Another alchemist who practiced in Wilhelm’s enlightened circle was engineer-alchemist Jakub Krcin von Jelcany, who designed the pond and lake system in south Bohemia. He kept a separate laboratory near the town of Krepenice. Wilhelm’s brother, Peter Wok von Rosenberg (shown at right), was also an alchemist and wrote an important text on the art of distillation. There are no surviving records of the Guild or of how many members it enlisted, but it has been estimated that over a hundred alchemists were at one time or another associated with Wilhelm’s south Bohemian group.

gilde7.jpgIn July 1592, Wilhelm von Rosenberg became deathly ill. His lead alchemist, Anton Michael, locked himself in his laboratory to try to make the fabled “Aurum Potabile” (an elixir of life force that restored youth and vitality) to save his dear friend. Within a fortnight, he wrote to Wilhelm announcing, “I already possesses the remedy and have it in my hands, and his Lordship may have it at any time." But it was too late, and Wilhelm died a few weeks later on August 31.

Because Wilhelm had no children, his brother (Peter Wok von Rosenberg, shown at right) immediately took over control of the family’s lands. Peter was a reckless and unwise ruler who lost the family possessions and was forced to sell Krumlov Castle to Rudolf II just eight years after he took over. Always suspicious of other alchemists and jealous of the Guild’s power, Peter immediately set out to break apart what Wilhelm had so lovingly created. Within days of Wilhelm’s death, he confiscated Anton Michael’s lab, manuscripts, and other possessions and gave the Guild meeting hall at 77 Siroka Street to his personal secretary. Anton was imprisoned in a cell near the first gate of Cesky Krulov Castle and died there less than a year later on May 15, 1593.

Anton Michael von Ebbersbach, first “president” of the Alchemy Guild, was buried with all the honors of a nobleman in the Minorite Monastery in Cesky Krumlov, and his tombstone can be seen in the wall of the Cross Gallery there. However, it is said that Anton Michael’s spirit can still be felt in Cesky Krumlov. Yet his ghost does not haunt the castle cell where he died nor the fabulous manor house he loved so dearly. Anton Michael has returned to the old Guild hall at 77 Siroka Street. Many stories have been told of hearing his footsteps on the stairway or hearing his sighs and mumbled words echoing through the deserted hall. A few have even seen his apparition standing in front of the wooden doors on the Guild portal, gazing out into the street, as if waiting for a meeting to begin.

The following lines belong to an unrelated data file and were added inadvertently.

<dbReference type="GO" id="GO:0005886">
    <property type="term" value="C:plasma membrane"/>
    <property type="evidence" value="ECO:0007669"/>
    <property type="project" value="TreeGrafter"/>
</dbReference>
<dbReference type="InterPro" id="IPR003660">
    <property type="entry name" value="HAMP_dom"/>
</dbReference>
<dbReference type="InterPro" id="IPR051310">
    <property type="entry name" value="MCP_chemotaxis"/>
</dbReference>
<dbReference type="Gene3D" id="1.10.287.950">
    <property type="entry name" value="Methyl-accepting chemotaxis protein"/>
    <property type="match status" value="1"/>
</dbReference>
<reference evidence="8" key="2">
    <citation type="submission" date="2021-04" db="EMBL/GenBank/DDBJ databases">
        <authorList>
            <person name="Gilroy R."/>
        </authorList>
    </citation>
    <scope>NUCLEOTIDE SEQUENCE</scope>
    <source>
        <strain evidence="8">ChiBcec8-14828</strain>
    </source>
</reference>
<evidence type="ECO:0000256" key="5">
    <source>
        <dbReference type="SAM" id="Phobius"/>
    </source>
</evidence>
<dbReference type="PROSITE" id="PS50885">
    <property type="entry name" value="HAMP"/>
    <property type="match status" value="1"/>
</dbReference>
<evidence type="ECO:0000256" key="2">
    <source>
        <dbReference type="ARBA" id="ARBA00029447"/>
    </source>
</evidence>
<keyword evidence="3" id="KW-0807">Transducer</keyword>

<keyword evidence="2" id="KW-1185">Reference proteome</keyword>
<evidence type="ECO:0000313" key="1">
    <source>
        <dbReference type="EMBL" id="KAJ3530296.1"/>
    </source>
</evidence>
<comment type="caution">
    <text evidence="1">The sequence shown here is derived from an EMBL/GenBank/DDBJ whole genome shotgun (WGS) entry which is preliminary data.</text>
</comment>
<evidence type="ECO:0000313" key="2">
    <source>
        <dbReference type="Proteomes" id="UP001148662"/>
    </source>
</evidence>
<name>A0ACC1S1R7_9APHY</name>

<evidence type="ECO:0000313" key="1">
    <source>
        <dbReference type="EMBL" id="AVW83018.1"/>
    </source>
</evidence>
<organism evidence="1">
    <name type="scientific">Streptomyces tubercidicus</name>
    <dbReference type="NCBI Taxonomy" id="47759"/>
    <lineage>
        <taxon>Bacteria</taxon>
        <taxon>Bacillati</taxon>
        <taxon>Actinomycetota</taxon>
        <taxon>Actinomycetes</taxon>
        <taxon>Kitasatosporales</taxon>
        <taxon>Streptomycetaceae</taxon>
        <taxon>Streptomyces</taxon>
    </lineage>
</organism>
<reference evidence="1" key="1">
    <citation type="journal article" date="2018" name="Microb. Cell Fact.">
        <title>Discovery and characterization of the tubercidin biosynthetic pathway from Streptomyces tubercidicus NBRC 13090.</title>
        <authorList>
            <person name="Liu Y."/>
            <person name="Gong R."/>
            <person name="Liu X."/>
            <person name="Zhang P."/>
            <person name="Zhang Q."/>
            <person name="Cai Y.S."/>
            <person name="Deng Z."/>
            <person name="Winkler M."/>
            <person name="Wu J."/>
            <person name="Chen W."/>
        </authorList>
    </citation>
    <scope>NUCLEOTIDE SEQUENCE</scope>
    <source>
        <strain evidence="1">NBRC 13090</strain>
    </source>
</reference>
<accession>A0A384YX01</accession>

gilde8a.jpgThe granite portal (shown at left) Anton Michael designed for the entrance to the Guild was full of meaning to alchemists of the time. Basically, it is an encoding of hermetic philosophy that originated in Egypt and became the basis for alchemical transformations. These secrets are “concealed in plain sight” in many Egyptian and Renaissance structures from obelisks to cathedrals. Even the address of the Guild hall (77 Siroka Street) carries significance, since seven is the “number of transformation” – the number of steps or operations performed through which the subject at hand must pass to be perfected.

To understand the symbols, it is important to note the significance of their arrangement and numerology. In hermetic philosophy, three is the number of forces of creation (the Tria Prima, Three Essentials, or Three Supernals), and the signatures of these three forces are present in every created thing. In alchemy, the Three Essentials are called Sulfur, Mercury, and Salt. These archetypal substance correspond respectively to our ideas of Energy, Light, and Matter; Future, Present, Past; Soul, Spirit, Body; and Above, Between, Below. On the upper arch above the doorway appears a central circle representing the sun. At the extremes of the heavenly arch are two lunar half-circles representing the phases of the moon or the splitting of the solar light. The solar circle is flanked by two five-petaled roses representing powerful alchemical processes that are explained to some extent in the following section on the Symbology of the Rose. The glass transom below the arch is a rising sun configuration whose three-paneled rays represent the primordial Three Principles in their purest form at the beginning of creation in the First Matter.

The two stone pillars below the arch flow downward from the lunar crescents into 8-segment sea shells representing the manifested yet still mercurial First Matter. The downward flow into manifestation continues through two recessed niches (negative spaces) that terminate in two very solid yet highly symbolic seats that are themselves halves of a single cosmic egg or sphere. In hermetic terms, this section represents the descent from the unity of the One (the circle above in the center of the heavenly arch) into the lunar duality below (pillars of creation that form the cubic of space of manifestation). In other words, these two stone pillars symbolize the polarization into the masculine (yang or right-handed) path and the feminine (yin or left-handed) path that is part of the fabric of reality.